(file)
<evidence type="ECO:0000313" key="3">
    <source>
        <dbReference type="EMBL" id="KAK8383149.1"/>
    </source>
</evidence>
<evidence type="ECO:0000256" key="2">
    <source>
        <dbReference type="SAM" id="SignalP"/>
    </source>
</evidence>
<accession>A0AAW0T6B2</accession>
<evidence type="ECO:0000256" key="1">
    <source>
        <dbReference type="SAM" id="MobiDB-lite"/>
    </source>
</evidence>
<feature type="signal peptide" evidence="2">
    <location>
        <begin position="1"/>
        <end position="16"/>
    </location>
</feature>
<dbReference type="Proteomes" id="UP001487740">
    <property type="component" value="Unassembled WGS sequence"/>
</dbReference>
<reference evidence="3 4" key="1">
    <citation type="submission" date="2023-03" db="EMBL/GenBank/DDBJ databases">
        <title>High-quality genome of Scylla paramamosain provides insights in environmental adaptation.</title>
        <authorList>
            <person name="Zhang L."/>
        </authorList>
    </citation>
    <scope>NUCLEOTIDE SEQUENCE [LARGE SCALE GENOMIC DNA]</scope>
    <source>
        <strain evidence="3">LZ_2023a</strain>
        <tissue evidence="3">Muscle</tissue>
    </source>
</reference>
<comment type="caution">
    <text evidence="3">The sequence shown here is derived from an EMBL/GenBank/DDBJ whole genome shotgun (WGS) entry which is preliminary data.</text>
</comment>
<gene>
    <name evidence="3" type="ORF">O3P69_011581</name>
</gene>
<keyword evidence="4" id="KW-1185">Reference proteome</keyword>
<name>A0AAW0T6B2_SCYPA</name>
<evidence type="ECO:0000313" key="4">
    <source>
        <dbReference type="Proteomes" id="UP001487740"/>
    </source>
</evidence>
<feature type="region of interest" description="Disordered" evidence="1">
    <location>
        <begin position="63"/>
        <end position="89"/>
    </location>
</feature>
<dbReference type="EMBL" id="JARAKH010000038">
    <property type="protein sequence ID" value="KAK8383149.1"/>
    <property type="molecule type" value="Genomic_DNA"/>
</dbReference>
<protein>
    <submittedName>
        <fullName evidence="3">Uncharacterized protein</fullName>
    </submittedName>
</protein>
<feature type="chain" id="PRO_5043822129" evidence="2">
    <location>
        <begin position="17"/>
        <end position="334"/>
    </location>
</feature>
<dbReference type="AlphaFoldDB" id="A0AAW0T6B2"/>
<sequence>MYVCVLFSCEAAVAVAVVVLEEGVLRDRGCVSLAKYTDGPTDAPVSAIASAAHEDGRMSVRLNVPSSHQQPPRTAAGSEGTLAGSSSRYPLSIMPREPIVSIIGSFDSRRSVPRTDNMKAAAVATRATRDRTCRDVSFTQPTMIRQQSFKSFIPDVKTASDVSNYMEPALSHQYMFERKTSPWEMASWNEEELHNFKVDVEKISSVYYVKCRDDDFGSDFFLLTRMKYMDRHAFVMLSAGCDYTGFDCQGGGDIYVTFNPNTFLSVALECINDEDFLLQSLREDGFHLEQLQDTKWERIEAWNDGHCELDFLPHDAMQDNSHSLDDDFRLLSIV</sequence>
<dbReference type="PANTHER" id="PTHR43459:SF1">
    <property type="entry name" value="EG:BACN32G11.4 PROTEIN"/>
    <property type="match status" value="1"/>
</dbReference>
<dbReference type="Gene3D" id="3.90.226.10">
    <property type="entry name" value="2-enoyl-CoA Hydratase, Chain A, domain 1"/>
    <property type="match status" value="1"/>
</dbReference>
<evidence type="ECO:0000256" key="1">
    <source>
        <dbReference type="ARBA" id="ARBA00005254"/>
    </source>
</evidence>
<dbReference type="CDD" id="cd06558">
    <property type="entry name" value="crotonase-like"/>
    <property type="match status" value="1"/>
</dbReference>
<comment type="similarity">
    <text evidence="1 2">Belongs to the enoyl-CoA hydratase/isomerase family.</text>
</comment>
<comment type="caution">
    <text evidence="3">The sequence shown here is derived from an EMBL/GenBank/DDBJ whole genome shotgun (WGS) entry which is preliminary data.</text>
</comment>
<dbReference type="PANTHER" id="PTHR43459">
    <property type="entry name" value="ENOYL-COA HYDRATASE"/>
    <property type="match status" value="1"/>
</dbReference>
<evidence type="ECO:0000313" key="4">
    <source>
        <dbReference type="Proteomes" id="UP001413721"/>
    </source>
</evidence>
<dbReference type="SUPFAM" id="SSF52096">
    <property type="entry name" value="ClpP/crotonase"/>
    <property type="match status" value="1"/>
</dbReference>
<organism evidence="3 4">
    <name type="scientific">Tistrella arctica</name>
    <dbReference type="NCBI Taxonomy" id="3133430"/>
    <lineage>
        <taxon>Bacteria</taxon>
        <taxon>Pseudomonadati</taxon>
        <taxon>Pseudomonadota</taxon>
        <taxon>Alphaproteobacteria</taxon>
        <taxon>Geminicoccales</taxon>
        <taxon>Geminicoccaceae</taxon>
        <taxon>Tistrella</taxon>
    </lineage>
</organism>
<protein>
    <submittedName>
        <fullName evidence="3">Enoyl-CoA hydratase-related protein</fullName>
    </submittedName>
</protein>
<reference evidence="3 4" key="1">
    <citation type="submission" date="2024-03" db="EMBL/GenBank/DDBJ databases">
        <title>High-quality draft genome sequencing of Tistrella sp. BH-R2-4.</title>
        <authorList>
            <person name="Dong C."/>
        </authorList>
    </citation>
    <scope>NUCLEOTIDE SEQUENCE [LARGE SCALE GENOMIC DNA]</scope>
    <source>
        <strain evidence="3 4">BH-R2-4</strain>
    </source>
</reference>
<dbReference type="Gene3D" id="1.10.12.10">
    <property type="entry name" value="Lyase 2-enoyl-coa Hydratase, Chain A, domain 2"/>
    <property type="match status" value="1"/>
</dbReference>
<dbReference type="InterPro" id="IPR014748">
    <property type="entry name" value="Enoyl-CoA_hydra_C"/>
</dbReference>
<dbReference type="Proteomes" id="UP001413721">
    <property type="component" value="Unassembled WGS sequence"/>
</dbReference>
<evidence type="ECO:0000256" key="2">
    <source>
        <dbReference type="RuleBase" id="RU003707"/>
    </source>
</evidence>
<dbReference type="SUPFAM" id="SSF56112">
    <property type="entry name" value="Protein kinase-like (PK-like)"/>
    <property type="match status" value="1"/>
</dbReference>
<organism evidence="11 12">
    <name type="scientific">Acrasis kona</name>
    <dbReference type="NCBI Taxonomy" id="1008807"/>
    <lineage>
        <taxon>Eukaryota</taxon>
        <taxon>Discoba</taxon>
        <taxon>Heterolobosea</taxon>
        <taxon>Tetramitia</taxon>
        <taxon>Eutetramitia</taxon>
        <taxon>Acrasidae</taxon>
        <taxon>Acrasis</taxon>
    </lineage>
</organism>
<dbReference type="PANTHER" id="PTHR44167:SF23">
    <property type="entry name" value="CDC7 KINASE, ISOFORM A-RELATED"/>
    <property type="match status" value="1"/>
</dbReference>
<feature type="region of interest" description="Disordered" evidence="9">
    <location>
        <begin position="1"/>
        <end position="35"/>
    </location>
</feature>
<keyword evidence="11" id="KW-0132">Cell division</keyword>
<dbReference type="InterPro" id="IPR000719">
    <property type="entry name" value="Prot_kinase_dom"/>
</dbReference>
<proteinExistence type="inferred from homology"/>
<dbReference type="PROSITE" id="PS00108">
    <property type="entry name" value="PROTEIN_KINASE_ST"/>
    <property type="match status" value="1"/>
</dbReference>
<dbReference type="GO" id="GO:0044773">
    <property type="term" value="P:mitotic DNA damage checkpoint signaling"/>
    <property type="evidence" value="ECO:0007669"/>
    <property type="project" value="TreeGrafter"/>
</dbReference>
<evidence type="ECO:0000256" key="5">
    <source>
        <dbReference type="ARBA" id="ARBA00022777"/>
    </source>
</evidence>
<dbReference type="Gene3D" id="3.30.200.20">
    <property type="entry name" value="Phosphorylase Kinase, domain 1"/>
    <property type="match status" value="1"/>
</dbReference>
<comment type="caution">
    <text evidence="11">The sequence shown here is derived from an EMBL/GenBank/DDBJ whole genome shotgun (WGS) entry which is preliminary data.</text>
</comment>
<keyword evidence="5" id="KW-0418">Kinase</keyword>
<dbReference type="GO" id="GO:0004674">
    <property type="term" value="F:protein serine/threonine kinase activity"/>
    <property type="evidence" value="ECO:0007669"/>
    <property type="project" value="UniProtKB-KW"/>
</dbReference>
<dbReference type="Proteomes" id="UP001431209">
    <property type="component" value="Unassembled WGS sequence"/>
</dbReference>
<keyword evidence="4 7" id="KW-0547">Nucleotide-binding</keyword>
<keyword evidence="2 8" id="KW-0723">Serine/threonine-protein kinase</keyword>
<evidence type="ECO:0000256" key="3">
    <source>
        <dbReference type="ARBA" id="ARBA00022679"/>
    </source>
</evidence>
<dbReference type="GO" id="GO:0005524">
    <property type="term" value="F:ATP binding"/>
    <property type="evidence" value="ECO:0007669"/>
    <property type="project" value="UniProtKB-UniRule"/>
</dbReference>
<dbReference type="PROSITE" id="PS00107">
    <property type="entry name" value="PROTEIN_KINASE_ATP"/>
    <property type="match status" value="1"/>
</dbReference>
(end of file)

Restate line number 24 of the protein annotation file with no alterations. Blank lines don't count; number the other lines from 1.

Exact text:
    <property type="component" value="Unassembled WGS sequence"/>